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Tips for welcoming your new pet home


October 01, 2019 at 5:00 am | Submitted by LUANN MORGAN Adams County Pet Rescue


Adams County Pet Rescue/courtesy photo Erika Salmeron holds escape artist Inoka, a 1-year-old Chihuahua mix. Inoka is looking for patient new parents to give him a forever home.


There is definitely a difference between a rescue dog and one you might get from a breeder. Rescue dogs do take a bit more work and a lot more patience.


“Give them space,” Adams County Pet Rescue employee Erika Salmeron said. “Be patient because they are scared and don’t know you’re the new family.”


Salmeron was anxious to share her tips and offered a story to demonstrate some of the issues with a rescue dog.


“We were at the Tri-Cities PetSmart doing an adoption event,” she said. “Students from the vet tech school volunteered to help.”


Their first job was to introduce the volunteers to the dogs.


“We let them know about the dogs,” Salmeron said. “When one student went to get his dog, he thought he was going to get bit, so he jerked his hand back and the dog got out from under the fence.”


They chased the dog around the parking lot until it went through traffic and to the canal.


“We went looking for him, but there was so much sagebrush,” Salmeron said.


The dog went across the railroad tracks and after hours of searching, they found him hiding in the sagebrush.


“He just sat there while we were looking for him,” she said. “One of the girls got her finger into his collar.”


It’s a story with a twist of humor, but it also demonstrates some important points when bringing home a dog for the first time.


“Keep them on a leash,” Salmeron said. “They just know they have been taken away from what is often the only home they’ve known and they don’t know where they are at.”


Salmeron said the escapee – a 1-year-old Chihuahua mix named Inoka – knew he had done something wrong and acted sorry, but he is a stray and didn’t know why everyone was upset with him.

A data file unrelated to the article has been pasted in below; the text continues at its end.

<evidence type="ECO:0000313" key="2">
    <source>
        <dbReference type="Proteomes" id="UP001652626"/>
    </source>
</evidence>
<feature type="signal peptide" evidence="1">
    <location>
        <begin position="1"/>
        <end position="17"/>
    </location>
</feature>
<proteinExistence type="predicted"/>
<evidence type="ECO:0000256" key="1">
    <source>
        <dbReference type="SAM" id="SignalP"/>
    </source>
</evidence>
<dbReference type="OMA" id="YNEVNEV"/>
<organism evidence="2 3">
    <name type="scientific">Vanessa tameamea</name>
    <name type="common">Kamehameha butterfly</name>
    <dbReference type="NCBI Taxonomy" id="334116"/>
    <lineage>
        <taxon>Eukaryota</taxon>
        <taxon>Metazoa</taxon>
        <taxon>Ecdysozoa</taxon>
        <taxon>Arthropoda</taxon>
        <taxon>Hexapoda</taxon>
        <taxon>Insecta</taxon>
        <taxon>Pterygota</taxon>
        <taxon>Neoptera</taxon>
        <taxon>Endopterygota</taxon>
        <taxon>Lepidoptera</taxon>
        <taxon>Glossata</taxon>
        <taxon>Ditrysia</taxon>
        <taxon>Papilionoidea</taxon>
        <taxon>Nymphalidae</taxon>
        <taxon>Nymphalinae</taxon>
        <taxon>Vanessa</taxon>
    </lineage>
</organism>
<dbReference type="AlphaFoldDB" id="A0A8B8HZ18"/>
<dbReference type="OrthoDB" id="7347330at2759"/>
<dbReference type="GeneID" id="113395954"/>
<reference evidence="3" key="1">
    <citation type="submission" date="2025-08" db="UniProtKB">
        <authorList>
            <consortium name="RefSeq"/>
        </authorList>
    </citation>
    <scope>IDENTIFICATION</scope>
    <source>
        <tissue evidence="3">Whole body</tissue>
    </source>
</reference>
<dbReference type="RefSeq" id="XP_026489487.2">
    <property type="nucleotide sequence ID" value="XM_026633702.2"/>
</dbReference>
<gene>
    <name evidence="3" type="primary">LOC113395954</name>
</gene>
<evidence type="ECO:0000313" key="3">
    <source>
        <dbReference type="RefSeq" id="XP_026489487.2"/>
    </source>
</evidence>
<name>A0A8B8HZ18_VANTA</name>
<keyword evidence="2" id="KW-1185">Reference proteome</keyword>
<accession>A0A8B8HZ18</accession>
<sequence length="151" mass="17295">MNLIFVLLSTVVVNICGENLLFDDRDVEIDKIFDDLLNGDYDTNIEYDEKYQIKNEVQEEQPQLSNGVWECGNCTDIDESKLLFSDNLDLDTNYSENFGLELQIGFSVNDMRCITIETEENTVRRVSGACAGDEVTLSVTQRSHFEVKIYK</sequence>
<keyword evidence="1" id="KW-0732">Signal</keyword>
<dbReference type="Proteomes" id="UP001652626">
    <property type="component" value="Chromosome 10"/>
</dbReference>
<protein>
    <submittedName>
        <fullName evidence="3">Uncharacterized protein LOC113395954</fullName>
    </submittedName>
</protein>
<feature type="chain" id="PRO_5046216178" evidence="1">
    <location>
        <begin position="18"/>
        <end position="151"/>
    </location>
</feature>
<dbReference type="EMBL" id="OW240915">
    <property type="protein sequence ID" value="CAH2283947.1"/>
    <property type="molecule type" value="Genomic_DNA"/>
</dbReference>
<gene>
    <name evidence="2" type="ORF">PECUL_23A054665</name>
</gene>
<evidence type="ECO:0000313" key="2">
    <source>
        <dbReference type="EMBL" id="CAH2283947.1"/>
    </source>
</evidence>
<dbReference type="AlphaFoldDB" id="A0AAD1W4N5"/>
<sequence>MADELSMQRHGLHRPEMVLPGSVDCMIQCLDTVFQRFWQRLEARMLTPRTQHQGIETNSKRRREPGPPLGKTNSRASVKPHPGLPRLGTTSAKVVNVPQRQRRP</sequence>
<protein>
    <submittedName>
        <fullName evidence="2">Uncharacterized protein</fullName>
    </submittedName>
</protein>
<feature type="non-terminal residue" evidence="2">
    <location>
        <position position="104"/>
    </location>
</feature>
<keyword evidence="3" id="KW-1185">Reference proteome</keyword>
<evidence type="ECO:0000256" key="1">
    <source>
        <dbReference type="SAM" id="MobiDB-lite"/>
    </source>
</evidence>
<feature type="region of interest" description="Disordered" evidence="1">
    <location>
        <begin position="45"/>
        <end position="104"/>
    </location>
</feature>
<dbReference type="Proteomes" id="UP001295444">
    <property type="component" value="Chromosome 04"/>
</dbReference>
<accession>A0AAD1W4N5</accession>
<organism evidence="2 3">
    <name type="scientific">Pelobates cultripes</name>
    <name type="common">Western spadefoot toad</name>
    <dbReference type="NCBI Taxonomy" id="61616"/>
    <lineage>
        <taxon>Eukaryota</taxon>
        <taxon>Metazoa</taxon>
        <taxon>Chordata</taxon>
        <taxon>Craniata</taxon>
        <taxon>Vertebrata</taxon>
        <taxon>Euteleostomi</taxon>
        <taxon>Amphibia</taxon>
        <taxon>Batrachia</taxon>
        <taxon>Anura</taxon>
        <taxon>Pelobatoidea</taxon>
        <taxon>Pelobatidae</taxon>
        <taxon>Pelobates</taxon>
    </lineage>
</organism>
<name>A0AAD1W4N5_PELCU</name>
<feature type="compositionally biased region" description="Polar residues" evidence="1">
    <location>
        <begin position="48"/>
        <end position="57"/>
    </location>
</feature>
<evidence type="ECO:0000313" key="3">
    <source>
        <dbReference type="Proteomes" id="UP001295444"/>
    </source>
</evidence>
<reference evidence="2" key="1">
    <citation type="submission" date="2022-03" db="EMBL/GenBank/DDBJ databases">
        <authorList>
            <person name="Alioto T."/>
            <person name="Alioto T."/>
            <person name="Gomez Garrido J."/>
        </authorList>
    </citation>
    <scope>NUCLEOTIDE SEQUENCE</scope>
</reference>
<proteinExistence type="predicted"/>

Inoka is sweet and playful, but no one knows what happened to him before he was found wandering on Highway 17 near ACPR. They caught him and brought him to the shelter.


“Just remember, the more you chase a dog, the more likely it is to run,” Salmeron said. “They need to know you’re not going to hurt them.”


When dogs do escape, like Inoka did, they sometimes have to look for days to find them. That means they have gotten hit by cars.


“That’s heartbreaking,” Salmeron said.


So how do you get a dog comfortable in their new home?


“Create an escape room for the dog, with food, water, a bed, toys and occasional treats,” Salmeron said. “When you are home, let them roam around and find a place they like and move their bed there.”


There are other ways to help with a new dog and ACPR’s staff can offer more suggestions to make the transition smooth, often eliminating the need to return a dog that doesn’t work out. They will also help you find a dog that will likely fit in with your family.


“They are like kids,” Salmeron said. “You can’t take them back and forth … it’s stressful for them.”


Adams County Pet Rescue is located at 1961 Bench Road east of the fairgrounds. Hours are noon to 6 p.m. Tuesday, Wednesday, Friday, Saturday and Sunday. The facility is closed Mondays and Thursdays for cleaning.


To contact ACPR, call (509) 488-5514 or email adopt@AdamsCountyPetRescue. Be sure to visit the website at www.adamscountypetrescue.com and like their Facebook page.



Copyright:  2018 Adams  County Pet Rescue